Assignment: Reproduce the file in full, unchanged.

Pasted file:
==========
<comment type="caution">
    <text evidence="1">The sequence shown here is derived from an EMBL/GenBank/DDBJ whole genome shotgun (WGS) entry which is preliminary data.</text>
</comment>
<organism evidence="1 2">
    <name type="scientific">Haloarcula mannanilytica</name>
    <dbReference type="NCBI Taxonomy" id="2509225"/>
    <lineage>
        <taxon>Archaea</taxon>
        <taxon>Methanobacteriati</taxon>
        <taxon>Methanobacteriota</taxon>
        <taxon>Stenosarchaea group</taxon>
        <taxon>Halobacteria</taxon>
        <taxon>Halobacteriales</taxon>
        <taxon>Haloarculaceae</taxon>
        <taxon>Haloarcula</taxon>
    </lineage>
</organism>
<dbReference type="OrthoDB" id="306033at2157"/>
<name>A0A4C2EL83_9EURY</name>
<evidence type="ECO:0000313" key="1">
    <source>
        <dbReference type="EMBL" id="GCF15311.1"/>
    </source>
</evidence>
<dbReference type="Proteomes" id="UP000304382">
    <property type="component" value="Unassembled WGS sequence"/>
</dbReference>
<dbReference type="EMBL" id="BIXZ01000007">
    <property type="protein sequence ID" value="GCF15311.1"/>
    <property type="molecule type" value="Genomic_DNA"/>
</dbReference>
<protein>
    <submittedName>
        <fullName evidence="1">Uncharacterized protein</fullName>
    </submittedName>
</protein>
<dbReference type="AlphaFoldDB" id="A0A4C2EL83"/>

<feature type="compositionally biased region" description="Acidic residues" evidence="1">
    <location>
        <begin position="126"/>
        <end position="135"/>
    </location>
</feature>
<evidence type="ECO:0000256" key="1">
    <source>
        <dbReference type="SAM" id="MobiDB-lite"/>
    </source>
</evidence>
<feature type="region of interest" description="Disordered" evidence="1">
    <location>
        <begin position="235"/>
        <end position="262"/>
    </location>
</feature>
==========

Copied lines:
<comment type="caution">
    <text evidence="1">The sequence shown here is derived from an EMBL/GenBank/DDBJ whole genome shotgun (WGS) entry which is preliminary data.</text>
</comment>
<organism evidence="1 2">
    <name type="scientific">Haloarcula mannanilytica</name>
    <dbReference type="NCBI Taxonomy" id="2509225"/>
    <lineage>
        <taxon>Archaea</taxon>
        <taxon>Methanobacteriati</taxon>
        <taxon>Methanobacteriota</taxon>
        <taxon>Stenosarchaea group</taxon>
        <taxon>Halobacteria</taxon>
        <taxon>Halobacteriales</taxon>
        <taxon>Haloarculaceae</taxon>
        <taxon>Haloarcula</taxon>
    </lineage>
</organism>
<dbReference type="OrthoDB" id="306033at2157"/>
<name>A0A4C2EL83_9EURY</name>
<evidence type="ECO:0000313" key="1">
    <source>
        <dbReference type="EMBL" id="GCF15311.1"/>
    </source>
</evidence>
<dbReference type="Proteomes" id="UP000304382">
    <property type="component" value="Unassembled WGS sequence"/>
</dbReference>
<dbReference type="EMBL" id="BIXZ01000007">
    <property type="protein sequence ID" value="GCF15311.1"/>
    <property type="molecule type" value="Genomic_DNA"/>
</dbReference>
<protein>
    <submittedName>
        <fullName evidence="1">Uncharacterized protein</fullName>
    </submittedName>
</protein>
<dbReference type="AlphaFoldDB" id="A0A4C2EL83"/>

<feature type="compositionally biased region" description="Acidic residues" evidence="1">
    <location>
        <begin position="126"/>
        <end position="135"/>
    </location>
</feature>
<evidence type="ECO:0000256" key="1">
    <source>
        <dbReference type="SAM" id="MobiDB-lite"/>
    </source>
</evidence>
<feature type="region of interest" description="Disordered" evidence="1">
    <location>
        <begin position="235"/>
        <end position="262"/>
    </location>
</feature>